Bath salts user destroys Bangor Circle K bathroom, police say

BANGOR, Maine — An Old Town man who police say was on the synthetic drug bath salts and who claimed someone was trying to kill him, destroyed the men’s room at a Main Street convenience store Saturday night, Bangor police Sgt. Paul Edwards said Monday.

Bangor Daily News

Jeremy Hoxie

Jeremy Hoxie, 21, who was sent to prison in 2009 for burglary and stealing drugs, told police around 7:40 p.m. that “he thought there were people trying to murder him,” the sergeant said.

He went into the bathroom at the Circle K convenience store and ripped out ceiling tiles and the electrical system, Edwards said. “He somehow got up there and pulled out all the wires.”

Bath salts, a designer drug that became illegal in Maine in July, usually contains mephedrone or methylenedioxypyrovalerone, known as MDPV, which soon will be federally outlawed. Police, doctors and emergency responders have reported signs of paranoia, hallucinations, convulsions and psychotic behavior in users of the lab-made drug.

Hoxie was arrested by Officer Joe Baillargeon and charged with felony aggravated criminal mischief. The suspect was taken to the County Jail, where he remained Monday afternoon, Edwards said.

Hoxie was just 19 when he was convicted in Penobscot County Superior Court in October 2009 of burglary and stealing drugs, according to prior court listings printed in the Bangor Daily News. He was given 30 months in prison for both offenses, with the sentences to be served concurrently. The crimes occurred in 2008, a jail official said Monday.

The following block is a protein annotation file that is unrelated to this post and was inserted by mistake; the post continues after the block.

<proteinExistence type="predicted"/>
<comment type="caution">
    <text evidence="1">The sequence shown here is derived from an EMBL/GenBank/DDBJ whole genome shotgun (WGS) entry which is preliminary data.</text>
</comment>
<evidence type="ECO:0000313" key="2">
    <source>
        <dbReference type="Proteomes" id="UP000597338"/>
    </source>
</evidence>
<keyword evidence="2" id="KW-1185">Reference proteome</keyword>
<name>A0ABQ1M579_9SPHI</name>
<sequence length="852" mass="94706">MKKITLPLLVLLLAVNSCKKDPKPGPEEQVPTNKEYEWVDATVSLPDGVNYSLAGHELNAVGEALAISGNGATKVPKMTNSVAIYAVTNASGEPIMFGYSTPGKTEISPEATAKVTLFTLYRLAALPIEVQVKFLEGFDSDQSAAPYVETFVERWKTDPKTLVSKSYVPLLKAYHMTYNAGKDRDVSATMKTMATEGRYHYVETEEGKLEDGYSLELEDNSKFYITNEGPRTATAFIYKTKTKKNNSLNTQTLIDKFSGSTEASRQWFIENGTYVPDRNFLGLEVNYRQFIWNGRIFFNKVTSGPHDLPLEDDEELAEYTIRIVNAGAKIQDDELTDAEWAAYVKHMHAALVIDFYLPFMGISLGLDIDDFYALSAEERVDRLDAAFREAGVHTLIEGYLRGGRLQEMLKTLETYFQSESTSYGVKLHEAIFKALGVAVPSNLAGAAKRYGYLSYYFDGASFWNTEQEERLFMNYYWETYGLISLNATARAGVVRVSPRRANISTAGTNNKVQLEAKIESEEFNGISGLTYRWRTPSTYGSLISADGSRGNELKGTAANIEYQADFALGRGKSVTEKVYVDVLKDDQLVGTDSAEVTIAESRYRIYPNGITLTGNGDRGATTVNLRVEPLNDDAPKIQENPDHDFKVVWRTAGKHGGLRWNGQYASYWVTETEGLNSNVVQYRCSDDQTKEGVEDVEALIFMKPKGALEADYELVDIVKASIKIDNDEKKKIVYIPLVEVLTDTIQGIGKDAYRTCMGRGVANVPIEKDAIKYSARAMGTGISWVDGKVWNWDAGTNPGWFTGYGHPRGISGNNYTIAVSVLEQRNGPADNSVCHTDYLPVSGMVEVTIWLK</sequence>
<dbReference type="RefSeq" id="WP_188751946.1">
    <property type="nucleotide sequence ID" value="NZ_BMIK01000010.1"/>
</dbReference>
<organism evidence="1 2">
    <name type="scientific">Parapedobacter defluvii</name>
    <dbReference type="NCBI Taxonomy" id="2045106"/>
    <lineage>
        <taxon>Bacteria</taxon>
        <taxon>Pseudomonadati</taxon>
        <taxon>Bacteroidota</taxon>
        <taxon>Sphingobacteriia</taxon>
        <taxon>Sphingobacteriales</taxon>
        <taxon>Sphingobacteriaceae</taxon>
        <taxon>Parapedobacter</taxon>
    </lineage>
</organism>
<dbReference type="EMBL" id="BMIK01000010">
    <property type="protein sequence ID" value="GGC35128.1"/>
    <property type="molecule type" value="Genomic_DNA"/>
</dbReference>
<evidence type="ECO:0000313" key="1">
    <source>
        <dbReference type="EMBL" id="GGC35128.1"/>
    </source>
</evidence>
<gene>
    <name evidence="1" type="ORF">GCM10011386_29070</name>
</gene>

If convicted of the aggravated criminal mischief charge from Saturday, Hoxie could face up to five years in prison and a fine of up to $5,000.

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Comments

Jeff Douglas's picture

probation

you cant get off of probation untill the fines are paid. sometimes judges will give out hefty fines to lengthen probation time. plus when your in jail and you owe fines %25 of any money sent to you is taken to pay those fines.

bath salts

Do the courts think they'll ever get their money back if they fine a person that is jailed, it is obvious the arrested person has no money to start with and they are a menace to themselves and to society.

bath salts

Do the courts think they'll ever get their money back if they fine a person that is jailed, it is obvious the arrested person has no money to start with and they are a menace to themselves and to society.

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